7. The apparatus of claim 1 wherein the evaporative cooling system is connected to a liquid supply source comprising a tank.

8. The apparatus of claim 1 wherein the cooling system comprises a plurality of cooling zones each of which includes an evaporative cooling system.

9. The apparatus of claim 8 wherein at least one of the cooling zones includes a convective cooling system.

10. The apparatus of claim 1 wherein the convective cooling system includes a fan unit that discharges into an air chamber that communicates with the iron sinter as it passes through the cooling system.

11. The apparatus of claim 10 wherein the evaporative cooling system includes at least one spray nozzle arranged in the air chamber upstream relative to an air flow direction from the iron sinter.

12. The apparatus of claim 11 wherein the cooling system includes a conveyor for transporting the iron sinter through the cooling system and the air chamber is arranged beneath the conveyor.

13. The apparatus of claim 1 further including a temperature sensor for sensing the temperature of the iron sinter and a controller responsive to the temperature sensed by the temperature sensor for controlling the flow of fluid from the convective cooling system based on a predetermined temperature setting of the controller.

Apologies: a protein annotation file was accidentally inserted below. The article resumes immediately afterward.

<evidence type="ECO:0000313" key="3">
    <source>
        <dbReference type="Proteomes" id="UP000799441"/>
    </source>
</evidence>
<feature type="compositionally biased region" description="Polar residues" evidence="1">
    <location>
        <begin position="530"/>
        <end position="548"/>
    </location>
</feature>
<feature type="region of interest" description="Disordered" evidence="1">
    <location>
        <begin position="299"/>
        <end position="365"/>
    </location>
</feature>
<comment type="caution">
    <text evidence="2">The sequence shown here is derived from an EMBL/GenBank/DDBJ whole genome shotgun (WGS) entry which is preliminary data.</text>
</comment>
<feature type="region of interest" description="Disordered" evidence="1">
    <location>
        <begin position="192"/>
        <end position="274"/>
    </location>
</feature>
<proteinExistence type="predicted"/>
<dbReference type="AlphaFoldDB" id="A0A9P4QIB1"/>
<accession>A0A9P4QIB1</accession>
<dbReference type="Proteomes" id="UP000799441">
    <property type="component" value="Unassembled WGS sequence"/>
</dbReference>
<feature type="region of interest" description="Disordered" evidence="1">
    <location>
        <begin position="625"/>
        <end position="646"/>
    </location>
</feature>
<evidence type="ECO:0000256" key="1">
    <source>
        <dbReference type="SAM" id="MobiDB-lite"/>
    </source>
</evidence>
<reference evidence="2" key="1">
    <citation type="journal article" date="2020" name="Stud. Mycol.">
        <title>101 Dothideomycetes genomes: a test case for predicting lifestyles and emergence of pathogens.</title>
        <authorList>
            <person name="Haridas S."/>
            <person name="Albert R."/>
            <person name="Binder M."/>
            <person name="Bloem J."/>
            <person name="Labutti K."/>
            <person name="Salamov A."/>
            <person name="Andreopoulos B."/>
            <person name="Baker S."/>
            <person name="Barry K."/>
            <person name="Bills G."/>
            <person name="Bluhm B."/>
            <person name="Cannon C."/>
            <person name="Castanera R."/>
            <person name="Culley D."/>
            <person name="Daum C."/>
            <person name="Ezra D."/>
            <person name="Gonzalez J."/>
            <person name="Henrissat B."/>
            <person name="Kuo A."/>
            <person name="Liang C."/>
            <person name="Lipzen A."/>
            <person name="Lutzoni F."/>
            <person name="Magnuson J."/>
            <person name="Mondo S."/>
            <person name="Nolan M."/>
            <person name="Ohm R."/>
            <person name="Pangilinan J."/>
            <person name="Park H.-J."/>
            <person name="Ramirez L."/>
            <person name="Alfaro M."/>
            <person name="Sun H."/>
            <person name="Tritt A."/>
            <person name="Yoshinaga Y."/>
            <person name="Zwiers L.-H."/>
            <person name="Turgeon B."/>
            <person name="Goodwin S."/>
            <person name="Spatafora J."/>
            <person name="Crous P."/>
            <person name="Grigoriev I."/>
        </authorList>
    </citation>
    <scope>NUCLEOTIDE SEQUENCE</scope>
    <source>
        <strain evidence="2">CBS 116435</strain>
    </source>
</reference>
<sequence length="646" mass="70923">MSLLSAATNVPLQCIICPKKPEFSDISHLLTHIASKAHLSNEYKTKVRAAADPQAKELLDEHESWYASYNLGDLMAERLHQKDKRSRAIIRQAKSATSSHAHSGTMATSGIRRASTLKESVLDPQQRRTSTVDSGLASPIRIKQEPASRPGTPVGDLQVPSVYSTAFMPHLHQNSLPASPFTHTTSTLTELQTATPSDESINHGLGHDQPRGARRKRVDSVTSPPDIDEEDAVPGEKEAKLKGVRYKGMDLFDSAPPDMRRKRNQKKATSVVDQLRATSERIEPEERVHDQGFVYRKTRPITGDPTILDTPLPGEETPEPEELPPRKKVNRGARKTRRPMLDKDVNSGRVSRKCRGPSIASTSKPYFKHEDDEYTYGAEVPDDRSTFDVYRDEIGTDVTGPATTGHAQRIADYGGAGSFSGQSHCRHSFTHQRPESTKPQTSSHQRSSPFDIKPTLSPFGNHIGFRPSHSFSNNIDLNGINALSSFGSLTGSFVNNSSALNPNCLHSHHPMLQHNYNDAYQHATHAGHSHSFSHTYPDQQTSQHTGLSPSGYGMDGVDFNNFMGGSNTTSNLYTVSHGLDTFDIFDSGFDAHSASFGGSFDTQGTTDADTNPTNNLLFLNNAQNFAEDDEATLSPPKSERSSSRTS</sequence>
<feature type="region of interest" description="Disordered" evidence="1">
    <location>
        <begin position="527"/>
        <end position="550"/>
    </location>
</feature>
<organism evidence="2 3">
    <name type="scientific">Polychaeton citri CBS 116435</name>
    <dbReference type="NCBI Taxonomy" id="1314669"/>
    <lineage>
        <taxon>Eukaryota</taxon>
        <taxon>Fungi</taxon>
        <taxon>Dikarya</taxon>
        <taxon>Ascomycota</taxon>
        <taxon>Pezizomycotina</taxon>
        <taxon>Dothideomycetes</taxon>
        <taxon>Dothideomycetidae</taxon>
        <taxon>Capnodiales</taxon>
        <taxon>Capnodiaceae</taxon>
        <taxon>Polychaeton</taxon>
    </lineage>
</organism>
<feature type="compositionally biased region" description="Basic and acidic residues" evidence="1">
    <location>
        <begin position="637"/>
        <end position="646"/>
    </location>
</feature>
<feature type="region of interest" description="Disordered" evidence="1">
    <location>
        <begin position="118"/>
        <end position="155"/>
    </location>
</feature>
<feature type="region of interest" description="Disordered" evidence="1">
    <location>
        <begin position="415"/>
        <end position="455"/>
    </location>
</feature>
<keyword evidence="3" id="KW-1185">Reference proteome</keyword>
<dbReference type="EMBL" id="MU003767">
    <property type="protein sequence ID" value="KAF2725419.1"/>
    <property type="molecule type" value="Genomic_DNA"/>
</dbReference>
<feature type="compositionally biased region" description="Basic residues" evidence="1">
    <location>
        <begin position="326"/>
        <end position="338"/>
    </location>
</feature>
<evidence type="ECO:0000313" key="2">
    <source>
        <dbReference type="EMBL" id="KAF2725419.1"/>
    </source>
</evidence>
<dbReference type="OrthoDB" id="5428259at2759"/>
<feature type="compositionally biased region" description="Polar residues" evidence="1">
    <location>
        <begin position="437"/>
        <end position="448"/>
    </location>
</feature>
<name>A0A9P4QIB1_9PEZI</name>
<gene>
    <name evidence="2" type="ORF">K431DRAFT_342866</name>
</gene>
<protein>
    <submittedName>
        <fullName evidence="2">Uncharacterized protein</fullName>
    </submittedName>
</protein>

14. An apparatus for processing iron sinter comprising: a furnace for heating the iron sinter; and a cooling system arranged downstream of the furnace for cooling the iron sinter, the cooling system including a convective cooling system having a device for producing a current of air that is directed through at least one air passage into the sinter and an evaporative cooling system including at least one liquid spray nozzle arranged in the at least one air passage downstream of the current of air producing device.

15. The apparatus of claim 14 wherein the liquid spray nozzle is an air atomizing spray nozzle.

16. The apparatus of claim 14 wherein the evaporative cooling system includes a plurality of liquid spray nozzles disposed at longitudinally spaced intervals in a direction of travel of the iron sinter through the cooling system.